Alumni and Friends Highlights

The School has nearly 3,000 graduates in all 50 states and 20 foreign countries who represent careers in natural-resource management, research, education, business, industry, and other areas. We like to stay connected with our alumni, so please keep us posted on your achievements and milestones. You can tell us about your career, share a story, post a discussion question, submit an old photo, or read our newsletters— all on the School's social network page. Please share!

What are our graduates doing?

Jason Caron

'02

Find out here! Our graduates have successful careers in a variety of areas, including natural resources, business, and academia. Read what they say about their career pathways and the value of a Michigan Tech education.
 

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Greg Corace

'07

East of the dot-on-the-road town of Shingleton is a section of Highway M-28 known as the Seney Stretch. It is legendary among generations of Tech students, both for the stealthy state cops who patrol its twenty-five-mile length and for the bleak, swampy landscape it transects. Few students speeding to their homes downstate along this gunshot-straight roadway know about the Seney National Wildlife Refuge. Bordering . . .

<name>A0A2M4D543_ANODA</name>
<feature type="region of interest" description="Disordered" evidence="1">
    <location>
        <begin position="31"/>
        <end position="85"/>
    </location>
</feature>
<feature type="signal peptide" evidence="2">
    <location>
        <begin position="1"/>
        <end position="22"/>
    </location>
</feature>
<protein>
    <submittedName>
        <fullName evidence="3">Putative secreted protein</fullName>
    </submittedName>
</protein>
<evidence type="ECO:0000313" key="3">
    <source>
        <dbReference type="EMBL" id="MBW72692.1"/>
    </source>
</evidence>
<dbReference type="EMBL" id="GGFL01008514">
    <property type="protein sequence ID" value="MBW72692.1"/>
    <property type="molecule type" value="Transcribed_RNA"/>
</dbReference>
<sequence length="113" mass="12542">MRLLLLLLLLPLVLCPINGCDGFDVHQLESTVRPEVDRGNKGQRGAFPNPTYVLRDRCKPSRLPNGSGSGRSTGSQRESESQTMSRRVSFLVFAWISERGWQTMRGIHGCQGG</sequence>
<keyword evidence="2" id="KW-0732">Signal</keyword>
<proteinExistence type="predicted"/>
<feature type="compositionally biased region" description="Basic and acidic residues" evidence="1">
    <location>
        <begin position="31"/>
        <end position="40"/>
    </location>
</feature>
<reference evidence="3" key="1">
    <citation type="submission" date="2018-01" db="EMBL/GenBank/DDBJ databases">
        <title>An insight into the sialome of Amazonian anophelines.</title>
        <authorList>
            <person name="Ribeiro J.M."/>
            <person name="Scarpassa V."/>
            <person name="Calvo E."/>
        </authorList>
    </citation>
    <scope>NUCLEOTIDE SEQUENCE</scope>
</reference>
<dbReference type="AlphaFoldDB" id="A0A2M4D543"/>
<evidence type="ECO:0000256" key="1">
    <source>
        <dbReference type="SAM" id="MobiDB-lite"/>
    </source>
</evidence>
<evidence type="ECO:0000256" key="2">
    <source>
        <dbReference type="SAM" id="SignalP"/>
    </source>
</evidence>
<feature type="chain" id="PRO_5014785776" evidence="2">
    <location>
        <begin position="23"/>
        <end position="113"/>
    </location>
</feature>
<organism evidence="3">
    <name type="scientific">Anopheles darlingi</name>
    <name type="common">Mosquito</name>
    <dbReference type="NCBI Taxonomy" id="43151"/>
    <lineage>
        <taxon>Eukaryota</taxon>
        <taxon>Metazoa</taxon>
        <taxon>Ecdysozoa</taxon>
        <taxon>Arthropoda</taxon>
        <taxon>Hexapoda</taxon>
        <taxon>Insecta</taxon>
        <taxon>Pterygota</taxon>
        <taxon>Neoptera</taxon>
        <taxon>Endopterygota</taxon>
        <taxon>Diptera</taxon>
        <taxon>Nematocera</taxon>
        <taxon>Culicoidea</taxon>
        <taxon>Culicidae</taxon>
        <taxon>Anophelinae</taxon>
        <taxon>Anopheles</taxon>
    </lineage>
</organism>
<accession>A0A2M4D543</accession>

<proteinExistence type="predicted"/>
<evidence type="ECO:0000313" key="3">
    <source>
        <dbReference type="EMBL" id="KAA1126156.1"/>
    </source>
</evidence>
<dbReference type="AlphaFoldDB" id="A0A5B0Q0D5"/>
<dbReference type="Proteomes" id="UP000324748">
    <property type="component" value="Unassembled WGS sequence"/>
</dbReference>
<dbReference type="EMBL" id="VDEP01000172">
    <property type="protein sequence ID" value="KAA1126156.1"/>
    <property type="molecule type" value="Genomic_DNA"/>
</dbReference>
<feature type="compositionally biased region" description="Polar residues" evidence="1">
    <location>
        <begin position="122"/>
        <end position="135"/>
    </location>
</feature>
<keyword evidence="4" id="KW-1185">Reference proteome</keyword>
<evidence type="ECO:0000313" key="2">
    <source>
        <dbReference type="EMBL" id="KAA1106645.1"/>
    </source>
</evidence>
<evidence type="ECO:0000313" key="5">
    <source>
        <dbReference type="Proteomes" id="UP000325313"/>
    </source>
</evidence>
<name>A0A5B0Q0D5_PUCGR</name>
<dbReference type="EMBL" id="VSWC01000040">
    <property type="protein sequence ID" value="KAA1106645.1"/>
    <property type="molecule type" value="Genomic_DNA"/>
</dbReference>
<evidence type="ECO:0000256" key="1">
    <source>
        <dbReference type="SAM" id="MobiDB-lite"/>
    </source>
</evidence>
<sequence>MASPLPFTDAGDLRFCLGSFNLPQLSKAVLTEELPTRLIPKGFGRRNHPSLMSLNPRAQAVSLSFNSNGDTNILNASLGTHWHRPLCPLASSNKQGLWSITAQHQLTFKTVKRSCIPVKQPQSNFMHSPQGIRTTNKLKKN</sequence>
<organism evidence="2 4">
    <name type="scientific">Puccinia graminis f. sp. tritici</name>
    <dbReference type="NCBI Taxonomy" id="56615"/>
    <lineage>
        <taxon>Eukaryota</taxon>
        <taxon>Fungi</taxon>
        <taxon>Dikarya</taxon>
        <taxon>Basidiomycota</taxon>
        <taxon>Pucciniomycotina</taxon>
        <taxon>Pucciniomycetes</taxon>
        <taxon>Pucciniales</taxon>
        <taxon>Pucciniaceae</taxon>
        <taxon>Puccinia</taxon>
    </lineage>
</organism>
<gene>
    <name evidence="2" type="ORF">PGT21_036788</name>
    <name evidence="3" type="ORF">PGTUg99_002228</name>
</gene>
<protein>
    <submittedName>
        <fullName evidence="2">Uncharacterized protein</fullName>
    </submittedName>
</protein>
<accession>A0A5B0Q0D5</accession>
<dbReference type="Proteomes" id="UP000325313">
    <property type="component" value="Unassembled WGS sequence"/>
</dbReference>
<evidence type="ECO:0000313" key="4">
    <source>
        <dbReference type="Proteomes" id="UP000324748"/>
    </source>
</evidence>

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Dennis Teeguarden

'53

Dr. Dennis Teeguarden earned a bachelor's degree in forestry from Michigan Tech in 1953. After service in the US Navy, he earned a master's in forestry and a doctorate in agricultural economics, both from the University of California, Berkeley, where he has served as chair of the Department of Forestry and Resource Management, and as associate dean of the College of Natural Resources.

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Edwin Eiswerth

'77

The most important lesson Edwin Eiswerth ’77 learned as a forestry major and US Air Force cadet at Michigan Tech was the value of hard work. The experience he missed out on was applying his valuable skill set to community service. “When I went to Tech, I found Houghton had a volunteer fire department, but they wouldn’t let in any students,” he remembers. “That ticked me off. I knew there . . .